BIROn (Birkbeck Institutional Research Online) is Birkbeck’s open access repository. Its goal is to increase the visibility and reach of the College’s research by making it available across the web, in as close to its final form as possible.
But open access does not always mean accessible to all. According to gov.uk, “at least 1 in 5 people in the UK have a long term illness, impairment or disability. Many more have a temporary disability.”
This statistic indicates that ~20% of the potential audience for Birkbeck’s research may not be able to read it as easily as many of us take for granted. Open access and accessibility don’t always intersect.
The theme of this year’s Open Access Week, the week beginning 25 October, is: “It matters how we open knowledge”. This has never been truer than in the context of accessibility. If it’s significantly more difficult for some to read open access research than others, can it really be called open?
In September 2020, Birkbeck and our partners at CoSector (who host and manage the repository) collaborated on an accessibility statement for BIROn. The statement outlines the progress made to ensure BIROn now meets many of the requirements of the Web Content Accessibility Guidelines (WCAG 2.1), an internationally recognised set of recommendations for improving web accessibility.
However, there is still work to do.
The EPrints software we use for BIROn is a “core” build from CoSector which is then adapted for different institutions depending on their needs. It is this core build (not the modified version specific to Birkbeck) which was tested using the WAVE accessibility tool. Planned upgrades to the core build aim to address the areas where the site is still unable to meet requirements. You can see what needs work in the roadmap.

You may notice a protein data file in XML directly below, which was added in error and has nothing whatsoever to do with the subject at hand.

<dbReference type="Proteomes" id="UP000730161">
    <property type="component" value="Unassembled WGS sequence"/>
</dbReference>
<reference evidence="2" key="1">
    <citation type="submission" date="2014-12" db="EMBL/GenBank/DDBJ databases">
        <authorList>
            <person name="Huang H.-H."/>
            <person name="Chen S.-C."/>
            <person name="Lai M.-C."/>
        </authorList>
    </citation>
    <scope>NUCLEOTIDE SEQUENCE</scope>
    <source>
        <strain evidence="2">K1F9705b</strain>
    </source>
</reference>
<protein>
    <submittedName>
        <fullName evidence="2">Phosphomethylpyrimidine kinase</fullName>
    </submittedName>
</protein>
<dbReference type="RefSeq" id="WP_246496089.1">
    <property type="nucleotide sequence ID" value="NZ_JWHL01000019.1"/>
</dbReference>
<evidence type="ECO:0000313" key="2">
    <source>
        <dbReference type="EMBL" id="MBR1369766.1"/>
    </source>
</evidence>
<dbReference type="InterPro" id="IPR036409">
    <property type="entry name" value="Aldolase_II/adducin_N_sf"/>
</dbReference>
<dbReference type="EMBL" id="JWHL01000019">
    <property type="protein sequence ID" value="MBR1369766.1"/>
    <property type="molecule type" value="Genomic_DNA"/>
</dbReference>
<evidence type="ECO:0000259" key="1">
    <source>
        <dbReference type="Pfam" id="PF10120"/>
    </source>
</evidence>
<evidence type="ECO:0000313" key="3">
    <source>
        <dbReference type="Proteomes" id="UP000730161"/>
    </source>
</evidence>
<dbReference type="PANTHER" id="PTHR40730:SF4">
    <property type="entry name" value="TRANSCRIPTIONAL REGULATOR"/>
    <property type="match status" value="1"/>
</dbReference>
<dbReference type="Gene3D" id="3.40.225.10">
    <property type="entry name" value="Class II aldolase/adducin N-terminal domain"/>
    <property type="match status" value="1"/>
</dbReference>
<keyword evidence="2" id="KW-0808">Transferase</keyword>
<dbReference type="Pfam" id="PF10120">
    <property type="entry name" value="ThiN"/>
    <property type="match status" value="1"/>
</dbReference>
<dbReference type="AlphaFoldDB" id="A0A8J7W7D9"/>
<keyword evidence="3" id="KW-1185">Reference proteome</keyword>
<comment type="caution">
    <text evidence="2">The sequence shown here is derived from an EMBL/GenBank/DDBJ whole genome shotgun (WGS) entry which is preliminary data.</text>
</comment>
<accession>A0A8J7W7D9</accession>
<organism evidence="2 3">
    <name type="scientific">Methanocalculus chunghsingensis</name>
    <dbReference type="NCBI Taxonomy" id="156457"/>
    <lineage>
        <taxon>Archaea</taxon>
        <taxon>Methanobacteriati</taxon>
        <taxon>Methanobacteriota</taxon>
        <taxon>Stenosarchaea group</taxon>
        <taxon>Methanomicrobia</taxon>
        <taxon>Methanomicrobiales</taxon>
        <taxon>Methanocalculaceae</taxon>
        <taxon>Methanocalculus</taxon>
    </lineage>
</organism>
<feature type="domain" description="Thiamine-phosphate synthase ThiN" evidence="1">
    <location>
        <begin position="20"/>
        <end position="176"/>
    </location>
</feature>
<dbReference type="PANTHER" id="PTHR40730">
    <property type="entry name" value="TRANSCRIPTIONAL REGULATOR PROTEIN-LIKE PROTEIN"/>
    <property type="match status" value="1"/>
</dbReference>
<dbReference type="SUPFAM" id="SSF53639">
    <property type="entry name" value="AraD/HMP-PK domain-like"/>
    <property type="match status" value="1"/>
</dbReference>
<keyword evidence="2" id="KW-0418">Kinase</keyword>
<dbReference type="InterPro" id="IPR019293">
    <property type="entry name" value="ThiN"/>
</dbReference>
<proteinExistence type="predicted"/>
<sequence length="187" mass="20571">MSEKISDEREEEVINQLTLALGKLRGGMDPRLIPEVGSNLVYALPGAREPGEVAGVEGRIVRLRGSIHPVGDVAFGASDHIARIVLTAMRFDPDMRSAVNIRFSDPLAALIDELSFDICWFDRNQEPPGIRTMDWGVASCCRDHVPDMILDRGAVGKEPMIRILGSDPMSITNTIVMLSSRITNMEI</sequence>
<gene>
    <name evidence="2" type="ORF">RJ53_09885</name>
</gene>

The second element
Although the BIROn web site is now much closer to offering an optimised experience for users with accessibility needs, the full-text files it hosts are a more complex matter.
BIROn was established in 2007, and contains some materials which are even older, including PDFs which do not meet accessibility and archiving standards. Files originate from a huge variety of sources and come in many formats; they may contain abbreviations, formulae, tables, and images which screen readers and other assistive technologies struggle to interpret. Bringing every file up to standard will be a massive, resource-intensive task.
What are others doing?
The repository team at the University of Kent have blogged about their experiences with checking accessibility on their repository, KAR. The blogs include helpful insights into tools such as Lighthouse (which is built into Chrome). When we ran a check on BIROn’s accessibility in Lighthouse, it scored 100% for both desktop and mobile iterations (see figure below).
As Kent’s blog outlines, this was just the beginning of the process. The KAR repository contains almost three times the number of records in BIROn, so the challenges for full-text file accessibility are even more acute.
The Kent team therefore created a button for users to request an accessible version of a repository file. Depending on the document, this might mean significant work is required, with a thesis taking up to three weeks and requiring the input and expertise of the original author. However, some files can be converted in less than ten minutes. The KAR team also discovered that the vast majority of the initial requests for accessible versions were because the requester was unclear about what was being offered; ultimately, just two of the first 64 requests needed to be actioned.
You can read about the challenges the KAR team faced on these insightful blogs. Here at Birkbeck, we are also beginning to face up to these challenges, mindful of our legal duty to anticipate the changes that need to be made and not just react to them.